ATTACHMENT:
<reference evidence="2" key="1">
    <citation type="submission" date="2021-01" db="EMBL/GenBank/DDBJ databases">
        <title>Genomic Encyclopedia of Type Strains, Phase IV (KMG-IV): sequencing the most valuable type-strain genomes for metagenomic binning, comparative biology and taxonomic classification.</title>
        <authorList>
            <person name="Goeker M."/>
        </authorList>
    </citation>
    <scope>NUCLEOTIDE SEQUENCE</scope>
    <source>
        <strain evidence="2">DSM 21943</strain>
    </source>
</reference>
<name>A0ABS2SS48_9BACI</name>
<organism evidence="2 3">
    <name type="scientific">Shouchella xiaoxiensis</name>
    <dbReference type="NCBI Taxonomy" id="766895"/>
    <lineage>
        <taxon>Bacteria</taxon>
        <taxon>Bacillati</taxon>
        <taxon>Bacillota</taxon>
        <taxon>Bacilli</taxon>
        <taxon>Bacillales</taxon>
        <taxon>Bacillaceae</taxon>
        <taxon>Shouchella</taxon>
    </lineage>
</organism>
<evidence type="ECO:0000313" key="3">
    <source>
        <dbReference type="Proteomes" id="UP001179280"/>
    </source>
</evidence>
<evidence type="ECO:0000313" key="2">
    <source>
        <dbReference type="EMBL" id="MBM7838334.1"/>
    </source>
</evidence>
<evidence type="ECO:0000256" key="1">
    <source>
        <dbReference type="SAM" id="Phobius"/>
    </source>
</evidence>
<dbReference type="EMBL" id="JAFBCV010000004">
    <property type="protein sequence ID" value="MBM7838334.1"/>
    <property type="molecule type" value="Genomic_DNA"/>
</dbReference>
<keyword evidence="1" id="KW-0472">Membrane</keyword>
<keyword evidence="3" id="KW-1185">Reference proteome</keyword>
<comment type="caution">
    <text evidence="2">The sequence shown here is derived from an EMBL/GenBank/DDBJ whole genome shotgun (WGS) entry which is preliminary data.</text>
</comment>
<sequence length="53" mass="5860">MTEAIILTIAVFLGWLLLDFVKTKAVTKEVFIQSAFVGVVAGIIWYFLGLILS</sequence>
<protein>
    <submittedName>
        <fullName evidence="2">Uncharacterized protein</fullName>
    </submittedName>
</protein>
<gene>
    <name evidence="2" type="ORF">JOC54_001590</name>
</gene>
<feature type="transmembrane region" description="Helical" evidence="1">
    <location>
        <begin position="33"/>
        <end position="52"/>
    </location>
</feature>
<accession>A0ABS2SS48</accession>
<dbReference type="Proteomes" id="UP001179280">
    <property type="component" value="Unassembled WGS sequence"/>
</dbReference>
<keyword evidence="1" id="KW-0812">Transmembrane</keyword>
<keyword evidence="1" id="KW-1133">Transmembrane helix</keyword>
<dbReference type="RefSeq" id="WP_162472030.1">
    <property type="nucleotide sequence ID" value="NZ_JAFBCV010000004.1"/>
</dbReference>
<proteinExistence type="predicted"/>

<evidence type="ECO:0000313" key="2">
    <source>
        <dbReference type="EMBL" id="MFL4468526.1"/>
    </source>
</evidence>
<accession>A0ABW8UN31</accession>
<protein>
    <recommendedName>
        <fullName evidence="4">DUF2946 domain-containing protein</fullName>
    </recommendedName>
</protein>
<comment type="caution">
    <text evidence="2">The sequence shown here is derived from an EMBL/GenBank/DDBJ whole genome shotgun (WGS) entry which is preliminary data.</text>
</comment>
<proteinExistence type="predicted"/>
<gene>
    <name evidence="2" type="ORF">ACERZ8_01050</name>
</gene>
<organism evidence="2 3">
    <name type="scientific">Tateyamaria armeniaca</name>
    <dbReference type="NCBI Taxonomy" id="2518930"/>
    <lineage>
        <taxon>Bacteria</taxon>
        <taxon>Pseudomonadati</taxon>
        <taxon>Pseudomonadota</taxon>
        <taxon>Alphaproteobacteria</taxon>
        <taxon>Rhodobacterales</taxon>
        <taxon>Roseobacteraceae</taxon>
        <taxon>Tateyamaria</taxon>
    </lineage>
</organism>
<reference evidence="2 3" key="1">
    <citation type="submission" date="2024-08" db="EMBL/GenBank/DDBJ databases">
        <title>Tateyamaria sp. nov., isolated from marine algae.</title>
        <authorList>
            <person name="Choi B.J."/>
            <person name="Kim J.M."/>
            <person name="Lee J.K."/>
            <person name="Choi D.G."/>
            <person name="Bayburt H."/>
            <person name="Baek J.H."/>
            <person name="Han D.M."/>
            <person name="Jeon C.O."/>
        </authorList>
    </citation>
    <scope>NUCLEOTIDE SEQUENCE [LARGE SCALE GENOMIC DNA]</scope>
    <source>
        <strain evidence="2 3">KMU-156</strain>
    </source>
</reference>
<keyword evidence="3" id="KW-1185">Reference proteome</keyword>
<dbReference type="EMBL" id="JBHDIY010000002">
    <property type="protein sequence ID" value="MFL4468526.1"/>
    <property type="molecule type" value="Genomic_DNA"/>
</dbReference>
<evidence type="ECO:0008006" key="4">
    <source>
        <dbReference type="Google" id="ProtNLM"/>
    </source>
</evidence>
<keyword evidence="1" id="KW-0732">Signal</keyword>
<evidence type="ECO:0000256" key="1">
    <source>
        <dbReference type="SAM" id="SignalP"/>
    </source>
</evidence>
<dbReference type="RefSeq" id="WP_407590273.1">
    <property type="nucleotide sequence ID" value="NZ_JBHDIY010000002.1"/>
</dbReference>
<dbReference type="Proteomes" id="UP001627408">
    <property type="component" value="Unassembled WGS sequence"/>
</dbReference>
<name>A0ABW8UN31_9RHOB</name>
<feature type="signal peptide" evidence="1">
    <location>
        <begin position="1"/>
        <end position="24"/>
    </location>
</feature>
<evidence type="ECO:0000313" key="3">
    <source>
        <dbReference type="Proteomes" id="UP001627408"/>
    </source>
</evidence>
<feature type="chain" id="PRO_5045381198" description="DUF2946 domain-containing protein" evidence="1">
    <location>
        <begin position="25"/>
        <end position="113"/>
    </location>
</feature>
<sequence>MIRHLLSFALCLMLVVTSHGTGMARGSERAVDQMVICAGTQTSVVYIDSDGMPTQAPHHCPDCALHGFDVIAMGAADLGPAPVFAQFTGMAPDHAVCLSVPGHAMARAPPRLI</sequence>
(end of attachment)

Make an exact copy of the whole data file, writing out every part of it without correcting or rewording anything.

<reference evidence="2" key="1">
    <citation type="submission" date="2021-01" db="EMBL/GenBank/DDBJ databases">
        <title>Genomic Encyclopedia of Type Strains, Phase IV (KMG-IV): sequencing the most valuable type-strain genomes for metagenomic binning, comparative biology and taxonomic classification.</title>
        <authorList>
            <person name="Goeker M."/>
        </authorList>
    </citation>
    <scope>NUCLEOTIDE SEQUENCE</scope>
    <source>
        <strain evidence="2">DSM 21943</strain>
    </source>
</reference>
<name>A0ABS2SS48_9BACI</name>
<organism evidence="2 3">
    <name type="scientific">Shouchella xiaoxiensis</name>
    <dbReference type="NCBI Taxonomy" id="766895"/>
    <lineage>
        <taxon>Bacteria</taxon>
        <taxon>Bacillati</taxon>
        <taxon>Bacillota</taxon>
        <taxon>Bacilli</taxon>
        <taxon>Bacillales</taxon>
        <taxon>Bacillaceae</taxon>
        <taxon>Shouchella</taxon>
    </lineage>
</organism>
<evidence type="ECO:0000313" key="3">
    <source>
        <dbReference type="Proteomes" id="UP001179280"/>
    </source>
</evidence>
<evidence type="ECO:0000313" key="2">
    <source>
        <dbReference type="EMBL" id="MBM7838334.1"/>
    </source>
</evidence>
<evidence type="ECO:0000256" key="1">
    <source>
        <dbReference type="SAM" id="Phobius"/>
    </source>
</evidence>
<dbReference type="EMBL" id="JAFBCV010000004">
    <property type="protein sequence ID" value="MBM7838334.1"/>
    <property type="molecule type" value="Genomic_DNA"/>
</dbReference>
<keyword evidence="1" id="KW-0472">Membrane</keyword>
<keyword evidence="3" id="KW-1185">Reference proteome</keyword>
<comment type="caution">
    <text evidence="2">The sequence shown here is derived from an EMBL/GenBank/DDBJ whole genome shotgun (WGS) entry which is preliminary data.</text>
</comment>
<sequence length="53" mass="5860">MTEAIILTIAVFLGWLLLDFVKTKAVTKEVFIQSAFVGVVAGIIWYFLGLILS</sequence>
<protein>
    <submittedName>
        <fullName evidence="2">Uncharacterized protein</fullName>
    </submittedName>
</protein>
<gene>
    <name evidence="2" type="ORF">JOC54_001590</name>
</gene>
<feature type="transmembrane region" description="Helical" evidence="1">
    <location>
        <begin position="33"/>
        <end position="52"/>
    </location>
</feature>
<accession>A0ABS2SS48</accession>
<dbReference type="Proteomes" id="UP001179280">
    <property type="component" value="Unassembled WGS sequence"/>
</dbReference>
<keyword evidence="1" id="KW-0812">Transmembrane</keyword>
<keyword evidence="1" id="KW-1133">Transmembrane helix</keyword>
<dbReference type="RefSeq" id="WP_162472030.1">
    <property type="nucleotide sequence ID" value="NZ_JAFBCV010000004.1"/>
</dbReference>
<proteinExistence type="predicted"/>

<evidence type="ECO:0000313" key="2">
    <source>
        <dbReference type="EMBL" id="MFL4468526.1"/>
    </source>
</evidence>
<accession>A0ABW8UN31</accession>
<protein>
    <recommendedName>
        <fullName evidence="4">DUF2946 domain-containing protein</fullName>
    </recommendedName>
</protein>
<comment type="caution">
    <text evidence="2">The sequence shown here is derived from an EMBL/GenBank/DDBJ whole genome shotgun (WGS) entry which is preliminary data.</text>
</comment>
<proteinExistence type="predicted"/>
<gene>
    <name evidence="2" type="ORF">ACERZ8_01050</name>
</gene>
<organism evidence="2 3">
    <name type="scientific">Tateyamaria armeniaca</name>
    <dbReference type="NCBI Taxonomy" id="2518930"/>
    <lineage>
        <taxon>Bacteria</taxon>
        <taxon>Pseudomonadati</taxon>
        <taxon>Pseudomonadota</taxon>
        <taxon>Alphaproteobacteria</taxon>
        <taxon>Rhodobacterales</taxon>
        <taxon>Roseobacteraceae</taxon>
        <taxon>Tateyamaria</taxon>
    </lineage>
</organism>
<reference evidence="2 3" key="1">
    <citation type="submission" date="2024-08" db="EMBL/GenBank/DDBJ databases">
        <title>Tateyamaria sp. nov., isolated from marine algae.</title>
        <authorList>
            <person name="Choi B.J."/>
            <person name="Kim J.M."/>
            <person name="Lee J.K."/>
            <person name="Choi D.G."/>
            <person name="Bayburt H."/>
            <person name="Baek J.H."/>
            <person name="Han D.M."/>
            <person name="Jeon C.O."/>
        </authorList>
    </citation>
    <scope>NUCLEOTIDE SEQUENCE [LARGE SCALE GENOMIC DNA]</scope>
    <source>
        <strain evidence="2 3">KMU-156</strain>
    </source>
</reference>
<keyword evidence="3" id="KW-1185">Reference proteome</keyword>
<dbReference type="EMBL" id="JBHDIY010000002">
    <property type="protein sequence ID" value="MFL4468526.1"/>
    <property type="molecule type" value="Genomic_DNA"/>
</dbReference>
<evidence type="ECO:0008006" key="4">
    <source>
        <dbReference type="Google" id="ProtNLM"/>
    </source>
</evidence>
<keyword evidence="1" id="KW-0732">Signal</keyword>
<evidence type="ECO:0000256" key="1">
    <source>
        <dbReference type="SAM" id="SignalP"/>
    </source>
</evidence>
<dbReference type="RefSeq" id="WP_407590273.1">
    <property type="nucleotide sequence ID" value="NZ_JBHDIY010000002.1"/>
</dbReference>
<dbReference type="Proteomes" id="UP001627408">
    <property type="component" value="Unassembled WGS sequence"/>
</dbReference>
<name>A0ABW8UN31_9RHOB</name>
<feature type="signal peptide" evidence="1">
    <location>
        <begin position="1"/>
        <end position="24"/>
    </location>
</feature>
<evidence type="ECO:0000313" key="3">
    <source>
        <dbReference type="Proteomes" id="UP001627408"/>
    </source>
</evidence>
<feature type="chain" id="PRO_5045381198" description="DUF2946 domain-containing protein" evidence="1">
    <location>
        <begin position="25"/>
        <end position="113"/>
    </location>
</feature>
<sequence>MIRHLLSFALCLMLVVTSHGTGMARGSERAVDQMVICAGTQTSVVYIDSDGMPTQAPHHCPDCALHGFDVIAMGAADLGPAPVFAQFTGMAPDHAVCLSVPGHAMARAPPRLI</sequence>